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Women and Heart Disease

Most Important Weapon in Fight Against Heart Disease is Knowledge

FOR IMMEDIATE RELEASE

February 3, 2015
Contact: Anthony Berry
508-793-5394
774-317-0422
anthony.berry@umassmemorial.org
Twitter: http://twitter.com/umassmemorial

Worcester, Mass., - Heart disease remains the number one cause of death for women in the United States according to the latest numbers. Cynthia Ennis, a cardiologist and director of the Women Heart Health program at UMass Memorial Medical Center says women should not focus on those numbers but rather on their own personal numbers. Dr. Ennis says knowing your blood pressure and cholesterol numbers will go a long way towards determining if you are at risk and developing a strategy to become heart-healthy.

"In an ideal world every woman would have access to these numbers during their annual physical exam with their personal physician,” Ennis said. “Specifically we are looking at the cholesterol numbers, blood pressure and waist size. Being on the wrong-side of these numbers can indicate that a woman is at risk for a heart attack, diabetes and overall poor heart health.”

Targets women should shoot for include a blood-pressure level below 120/80. Numbers in the 140/90 range fall into the level of hypertension. Having a waist size of 35 inches also represents a danger level for women. If a woman’s waist size is equal to or more than 35 inches it increases her risk for cardiovascular disease, diabetes, and high blood pressure. As for cholesterol numbers there are three to focus on: HDL, LDL, and triglycerides. Combined they give a woman her "lipid profile" score. The LDL score gets the most attention from doctors because any decrease in these numbers makes a difference in improving a woman’s heart health.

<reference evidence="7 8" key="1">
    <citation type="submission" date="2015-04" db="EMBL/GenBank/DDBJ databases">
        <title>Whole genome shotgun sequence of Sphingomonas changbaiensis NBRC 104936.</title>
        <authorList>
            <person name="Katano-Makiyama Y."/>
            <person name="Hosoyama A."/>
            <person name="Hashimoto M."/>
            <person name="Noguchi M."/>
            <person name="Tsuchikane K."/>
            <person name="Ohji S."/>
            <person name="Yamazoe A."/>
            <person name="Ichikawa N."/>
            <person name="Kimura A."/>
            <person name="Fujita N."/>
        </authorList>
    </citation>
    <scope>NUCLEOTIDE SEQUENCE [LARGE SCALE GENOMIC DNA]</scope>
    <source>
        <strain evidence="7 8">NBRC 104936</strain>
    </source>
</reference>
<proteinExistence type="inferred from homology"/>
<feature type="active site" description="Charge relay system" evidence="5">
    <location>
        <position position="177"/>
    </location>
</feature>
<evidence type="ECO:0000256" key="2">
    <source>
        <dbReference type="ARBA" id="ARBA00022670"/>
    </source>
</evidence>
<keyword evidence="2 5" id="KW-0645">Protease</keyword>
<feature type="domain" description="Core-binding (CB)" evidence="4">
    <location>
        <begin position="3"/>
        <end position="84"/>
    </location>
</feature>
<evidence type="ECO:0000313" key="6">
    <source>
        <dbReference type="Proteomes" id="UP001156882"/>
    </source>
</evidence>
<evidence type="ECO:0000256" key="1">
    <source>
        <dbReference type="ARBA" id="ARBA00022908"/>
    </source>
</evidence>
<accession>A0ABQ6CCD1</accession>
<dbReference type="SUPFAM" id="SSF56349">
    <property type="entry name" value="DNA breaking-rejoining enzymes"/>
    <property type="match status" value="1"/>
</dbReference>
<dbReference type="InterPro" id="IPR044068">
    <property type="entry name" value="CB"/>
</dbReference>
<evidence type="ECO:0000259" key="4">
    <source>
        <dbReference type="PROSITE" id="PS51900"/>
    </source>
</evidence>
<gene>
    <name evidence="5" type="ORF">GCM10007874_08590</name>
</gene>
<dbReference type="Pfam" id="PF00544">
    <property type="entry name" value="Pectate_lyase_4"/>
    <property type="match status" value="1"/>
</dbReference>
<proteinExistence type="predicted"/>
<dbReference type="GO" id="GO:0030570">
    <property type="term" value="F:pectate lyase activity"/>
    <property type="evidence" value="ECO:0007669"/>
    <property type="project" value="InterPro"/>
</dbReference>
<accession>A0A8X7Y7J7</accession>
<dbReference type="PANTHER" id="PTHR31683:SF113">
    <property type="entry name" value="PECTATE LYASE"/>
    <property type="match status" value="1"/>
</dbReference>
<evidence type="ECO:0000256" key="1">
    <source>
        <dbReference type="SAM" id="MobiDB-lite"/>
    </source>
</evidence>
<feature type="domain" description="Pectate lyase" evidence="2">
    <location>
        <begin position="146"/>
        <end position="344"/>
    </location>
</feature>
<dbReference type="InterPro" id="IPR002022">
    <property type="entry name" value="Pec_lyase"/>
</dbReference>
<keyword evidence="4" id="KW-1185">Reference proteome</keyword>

“Women at risk for heart disease based on these numbers should have a conversation with their doctors on how to lower these risks,” said Dr. Ennis. “There are steps we can take each day to begin to take control of our heart-health. These can be as simple as beginning an exercise regimen, changing our dietary habits and quitting smoking. Knowing your numbers is half the battle. Enacting a plan along with your doctor to address them completes the process.”

Dr. Ennis says women should consult their physician before beginning any exercise program. For more information on women and heart disease visit the UMass Memorial Heart and Vascular Center of Excellence website. February is American Heart Month.

About UMass Memorial Health Care

UMass Memorial Health Care is the largest not-for-profit health care system in Central Massachusetts with more than 12,000 employees and 1,600 physicians, many of whom are members of UMass Memorial Medical Group. Our member hospitals and entities include Clinton Hospital, HealthAlliance Hospital, Marlborough Hospital, UMass Memorial Medical Center and Community Healthlink, our behavioral health agency. With our teaching and research partner, the University of Massachusetts Medical School, our extensive primary care network and our cancer, diabetes, heart and vascular, and musculoskeletal programs, UMass Memorial delivers safe, high-quality and compassionate care.

Call 855-UMASS-MD (855-862-7763) for all your health care needs. Visit umassmemorialhealthcare.org

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